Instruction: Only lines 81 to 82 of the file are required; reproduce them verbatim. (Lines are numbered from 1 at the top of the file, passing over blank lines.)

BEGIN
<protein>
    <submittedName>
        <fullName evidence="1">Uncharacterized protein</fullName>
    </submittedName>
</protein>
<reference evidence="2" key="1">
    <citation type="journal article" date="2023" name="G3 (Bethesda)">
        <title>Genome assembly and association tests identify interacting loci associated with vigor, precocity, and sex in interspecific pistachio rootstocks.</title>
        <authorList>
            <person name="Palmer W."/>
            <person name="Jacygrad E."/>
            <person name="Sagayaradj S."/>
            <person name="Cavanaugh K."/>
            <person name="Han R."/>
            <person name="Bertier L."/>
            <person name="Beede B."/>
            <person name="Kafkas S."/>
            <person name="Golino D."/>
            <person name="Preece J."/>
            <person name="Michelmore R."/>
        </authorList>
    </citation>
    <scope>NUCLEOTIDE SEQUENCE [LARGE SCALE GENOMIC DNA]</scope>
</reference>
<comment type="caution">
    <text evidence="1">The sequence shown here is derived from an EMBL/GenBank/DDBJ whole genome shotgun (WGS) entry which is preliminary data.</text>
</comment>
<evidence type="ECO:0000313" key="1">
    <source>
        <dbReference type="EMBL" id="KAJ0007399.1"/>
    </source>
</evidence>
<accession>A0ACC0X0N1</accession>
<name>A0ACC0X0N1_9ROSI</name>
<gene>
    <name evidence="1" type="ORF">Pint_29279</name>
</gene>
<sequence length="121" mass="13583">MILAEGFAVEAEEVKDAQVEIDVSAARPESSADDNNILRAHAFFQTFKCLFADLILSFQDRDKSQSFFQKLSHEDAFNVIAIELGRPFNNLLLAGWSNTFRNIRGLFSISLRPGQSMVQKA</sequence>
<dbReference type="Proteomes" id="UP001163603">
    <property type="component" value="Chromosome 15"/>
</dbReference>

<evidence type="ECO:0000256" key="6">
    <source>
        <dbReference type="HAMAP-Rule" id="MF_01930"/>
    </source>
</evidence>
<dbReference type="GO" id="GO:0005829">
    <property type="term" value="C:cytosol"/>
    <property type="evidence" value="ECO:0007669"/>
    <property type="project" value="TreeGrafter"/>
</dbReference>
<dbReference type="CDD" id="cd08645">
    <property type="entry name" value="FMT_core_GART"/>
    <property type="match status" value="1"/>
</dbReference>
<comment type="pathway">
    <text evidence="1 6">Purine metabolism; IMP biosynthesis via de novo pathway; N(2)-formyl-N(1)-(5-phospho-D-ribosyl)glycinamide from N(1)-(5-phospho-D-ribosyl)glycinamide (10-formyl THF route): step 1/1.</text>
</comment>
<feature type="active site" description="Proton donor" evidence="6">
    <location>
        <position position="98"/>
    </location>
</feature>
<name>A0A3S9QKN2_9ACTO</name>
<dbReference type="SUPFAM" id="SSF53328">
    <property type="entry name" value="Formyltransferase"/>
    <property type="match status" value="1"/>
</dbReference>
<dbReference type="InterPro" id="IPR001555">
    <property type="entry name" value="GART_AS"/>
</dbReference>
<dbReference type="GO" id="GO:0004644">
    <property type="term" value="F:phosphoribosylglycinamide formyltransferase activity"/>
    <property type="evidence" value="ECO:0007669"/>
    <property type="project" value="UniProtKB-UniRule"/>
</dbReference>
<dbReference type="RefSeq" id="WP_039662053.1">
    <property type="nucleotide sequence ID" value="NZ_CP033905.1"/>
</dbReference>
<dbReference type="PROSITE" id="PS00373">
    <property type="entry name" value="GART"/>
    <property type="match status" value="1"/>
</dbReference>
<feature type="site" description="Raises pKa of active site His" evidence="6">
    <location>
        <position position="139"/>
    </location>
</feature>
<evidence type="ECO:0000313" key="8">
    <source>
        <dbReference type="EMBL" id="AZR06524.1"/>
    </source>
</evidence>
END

    <property type="entry name" value="GART"/>
    <property type="match status" value="1"/>